A while back, Oliver from @volleyblogger asked me a question about club volleyball. I gave him a response of my own. I told him I would also post it here to the blog to see if I could get the thoughts, experience, and opinions of others. Here’s Oliver’s question:
Here in Germany [club volleyball] is financed by a monthly fee by the members which is normally between 10 and 20 Euro/month. Which means that a normal club can not pay it’s coaches adequately. Do you know how English and American clubs finance themselves and if they do by monthly fees asked from the kids/their parents how much it is?
In England the situation seemed quite similar to the one described for Germany. Volleyball is largely a participation sport rather than something with an aspirational aspect to it. By that I mean people play it to play it. It’s not to try to earn a scholarship or with the thought of one day playing pro. That’s not to suggest no players have those higher level motivations. There are certainly those in the national system and at the various academies who definitely have higher aspirations. It’s just that volleyball is very much a developmental sport in England. There is no real pro league and university scholarships are limited in number, though on the rise (see Volleyball England influencing university volleyball).
The point is that there isn’t a great motive to “invest” in juniors volleyball from the perspective of families looking at there being some kind of financial pay-off down the road (scholarship, pro contract). That tends to limit how much they will pay in club fees and related expenses (travel, etc.). At the same time, the lack of professional clubs means little in the way of money coming down from the top to work on developing players. Clubs can and do get grant funding. Volleyball England has its own programs aimed both at participation and youth national team development. It’s not like there’s a ton of money flowing through the system, though.
I honestly don’t know the fee structure for clubs in England. Many of them operate as combined youth/adult operations (with mixed teams). I only worked in that system at the adult level, and only briefly. I think they paid about £250 for a season – September to April. That basically covered facilities and admin expenses (travel was extra). As you can imagine, that doesn’t provide much in the way of funds to pay coaches (I was a volunteer). Hopefully someone better informed will contribute to the conversation.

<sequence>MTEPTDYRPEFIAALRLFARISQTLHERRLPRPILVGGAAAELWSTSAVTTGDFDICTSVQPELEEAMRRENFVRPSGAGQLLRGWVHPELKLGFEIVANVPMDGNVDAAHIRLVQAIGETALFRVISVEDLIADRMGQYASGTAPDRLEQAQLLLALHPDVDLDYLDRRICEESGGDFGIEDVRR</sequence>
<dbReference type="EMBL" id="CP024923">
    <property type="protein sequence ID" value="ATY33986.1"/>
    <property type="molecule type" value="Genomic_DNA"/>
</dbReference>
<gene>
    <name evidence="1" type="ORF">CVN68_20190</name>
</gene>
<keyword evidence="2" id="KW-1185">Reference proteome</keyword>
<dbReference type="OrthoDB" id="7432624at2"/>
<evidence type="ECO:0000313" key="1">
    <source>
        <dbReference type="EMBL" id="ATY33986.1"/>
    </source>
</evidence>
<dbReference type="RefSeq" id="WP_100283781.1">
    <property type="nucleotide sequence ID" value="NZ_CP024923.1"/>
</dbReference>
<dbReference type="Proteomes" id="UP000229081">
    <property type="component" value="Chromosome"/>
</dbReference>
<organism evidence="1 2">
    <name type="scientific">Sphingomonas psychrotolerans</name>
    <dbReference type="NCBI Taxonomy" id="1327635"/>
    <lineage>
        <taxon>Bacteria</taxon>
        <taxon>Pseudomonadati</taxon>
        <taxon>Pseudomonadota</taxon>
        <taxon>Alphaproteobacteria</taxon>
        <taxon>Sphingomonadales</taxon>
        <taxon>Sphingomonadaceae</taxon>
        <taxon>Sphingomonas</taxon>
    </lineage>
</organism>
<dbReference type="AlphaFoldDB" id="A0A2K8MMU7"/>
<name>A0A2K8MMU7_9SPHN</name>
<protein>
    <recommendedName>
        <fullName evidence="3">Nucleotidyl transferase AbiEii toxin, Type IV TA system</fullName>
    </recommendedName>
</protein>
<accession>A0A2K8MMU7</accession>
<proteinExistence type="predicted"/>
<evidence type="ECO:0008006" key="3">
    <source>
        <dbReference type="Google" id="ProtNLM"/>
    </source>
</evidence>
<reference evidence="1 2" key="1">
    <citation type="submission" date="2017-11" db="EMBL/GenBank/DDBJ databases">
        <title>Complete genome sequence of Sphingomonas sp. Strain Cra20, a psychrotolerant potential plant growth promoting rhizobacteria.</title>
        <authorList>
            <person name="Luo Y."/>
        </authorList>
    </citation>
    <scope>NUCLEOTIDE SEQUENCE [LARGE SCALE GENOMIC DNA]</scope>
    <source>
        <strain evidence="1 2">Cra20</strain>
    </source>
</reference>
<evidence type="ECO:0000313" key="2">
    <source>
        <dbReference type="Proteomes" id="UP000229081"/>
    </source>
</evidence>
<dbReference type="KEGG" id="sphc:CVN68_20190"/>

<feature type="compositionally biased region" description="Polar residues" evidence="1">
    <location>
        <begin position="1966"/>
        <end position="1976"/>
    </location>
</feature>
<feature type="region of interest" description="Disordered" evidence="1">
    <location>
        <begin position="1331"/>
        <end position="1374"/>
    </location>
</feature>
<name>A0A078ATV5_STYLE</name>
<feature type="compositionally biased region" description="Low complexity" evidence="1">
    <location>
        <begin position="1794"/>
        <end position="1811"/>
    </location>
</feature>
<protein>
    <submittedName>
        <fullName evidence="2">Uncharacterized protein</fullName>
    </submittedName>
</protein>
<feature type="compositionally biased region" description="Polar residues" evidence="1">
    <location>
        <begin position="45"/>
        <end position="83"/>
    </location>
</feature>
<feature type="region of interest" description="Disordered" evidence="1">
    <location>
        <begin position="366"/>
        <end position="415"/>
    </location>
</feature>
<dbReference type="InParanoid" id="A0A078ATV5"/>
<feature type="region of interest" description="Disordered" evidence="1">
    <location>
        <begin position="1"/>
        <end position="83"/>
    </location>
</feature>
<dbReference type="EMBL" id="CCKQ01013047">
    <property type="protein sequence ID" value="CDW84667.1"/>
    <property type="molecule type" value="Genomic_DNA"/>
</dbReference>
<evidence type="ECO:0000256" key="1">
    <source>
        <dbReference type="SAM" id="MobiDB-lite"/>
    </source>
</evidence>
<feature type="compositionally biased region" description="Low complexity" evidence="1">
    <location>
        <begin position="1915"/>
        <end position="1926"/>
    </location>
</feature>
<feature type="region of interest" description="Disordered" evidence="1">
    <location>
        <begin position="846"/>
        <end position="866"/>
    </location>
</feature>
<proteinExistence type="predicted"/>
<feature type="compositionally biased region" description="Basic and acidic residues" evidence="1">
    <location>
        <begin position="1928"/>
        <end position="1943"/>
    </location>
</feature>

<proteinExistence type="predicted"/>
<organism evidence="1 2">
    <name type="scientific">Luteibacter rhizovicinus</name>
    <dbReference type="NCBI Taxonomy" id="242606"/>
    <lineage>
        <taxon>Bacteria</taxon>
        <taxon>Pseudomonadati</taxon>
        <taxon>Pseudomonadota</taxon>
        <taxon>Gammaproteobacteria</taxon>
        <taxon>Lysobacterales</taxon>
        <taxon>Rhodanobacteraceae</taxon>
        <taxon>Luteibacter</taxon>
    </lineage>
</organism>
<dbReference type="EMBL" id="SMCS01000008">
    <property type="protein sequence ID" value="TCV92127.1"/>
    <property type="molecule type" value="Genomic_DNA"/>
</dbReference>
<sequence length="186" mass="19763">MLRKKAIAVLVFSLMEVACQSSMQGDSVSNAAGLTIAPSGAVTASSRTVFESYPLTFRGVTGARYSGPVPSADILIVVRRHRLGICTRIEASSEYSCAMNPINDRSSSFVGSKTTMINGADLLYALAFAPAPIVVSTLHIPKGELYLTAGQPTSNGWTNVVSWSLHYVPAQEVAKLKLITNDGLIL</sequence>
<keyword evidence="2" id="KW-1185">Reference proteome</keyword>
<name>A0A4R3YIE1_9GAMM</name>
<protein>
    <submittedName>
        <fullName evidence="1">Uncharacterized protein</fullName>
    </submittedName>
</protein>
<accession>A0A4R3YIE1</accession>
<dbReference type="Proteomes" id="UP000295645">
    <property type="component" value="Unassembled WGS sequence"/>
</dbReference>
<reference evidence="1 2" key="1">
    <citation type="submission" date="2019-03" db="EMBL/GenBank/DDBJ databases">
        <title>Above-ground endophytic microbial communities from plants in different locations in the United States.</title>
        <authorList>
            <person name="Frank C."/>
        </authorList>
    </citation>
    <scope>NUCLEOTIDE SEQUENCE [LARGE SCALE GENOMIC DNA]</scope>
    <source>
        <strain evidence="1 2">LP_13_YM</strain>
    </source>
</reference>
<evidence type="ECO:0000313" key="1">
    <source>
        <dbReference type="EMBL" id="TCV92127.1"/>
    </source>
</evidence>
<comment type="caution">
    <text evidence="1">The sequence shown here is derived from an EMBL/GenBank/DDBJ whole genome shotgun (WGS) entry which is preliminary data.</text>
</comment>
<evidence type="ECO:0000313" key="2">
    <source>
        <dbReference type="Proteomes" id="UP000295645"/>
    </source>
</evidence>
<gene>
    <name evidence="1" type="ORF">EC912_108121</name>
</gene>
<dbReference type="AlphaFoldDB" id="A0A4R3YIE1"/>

U.S. structure and fees
It’s a bit different in the States. While there isn’t the professional aspect, there is a strong university system. That level features lots of scholarship money, improved financial aid packages, and admissions considerations (for more information about US college volleyball see Inside College Volleyball). This gives players and families something to aspire to and a reason to spend money on junior volleyball. At the top level of club volleyball where teams are competing for championships and players are scouted by Division I college teams the annual fees are in the $1000s.
Granted, many kids who play high school volleyball won’t go beyond that. For them the “investment” incentives are low. As a result, there are plenty of clubs operating at a low cost and commitment. When I was involved in junior volleyball in the Northeast there were teams for which the kids paid as low as $250 for the season (January to early May). They trained once a week and played in five day-long tournaments. There were also teams where the cost was around $1000. They incorporated 2-day inter-regional events into their schedule and might get a second day of training each week (December to late May or maybe early July). Generally, that fee was inclusive of hotel costs, and potentially travel as well, depending on the method used. These days there are club teams with costs $5000+.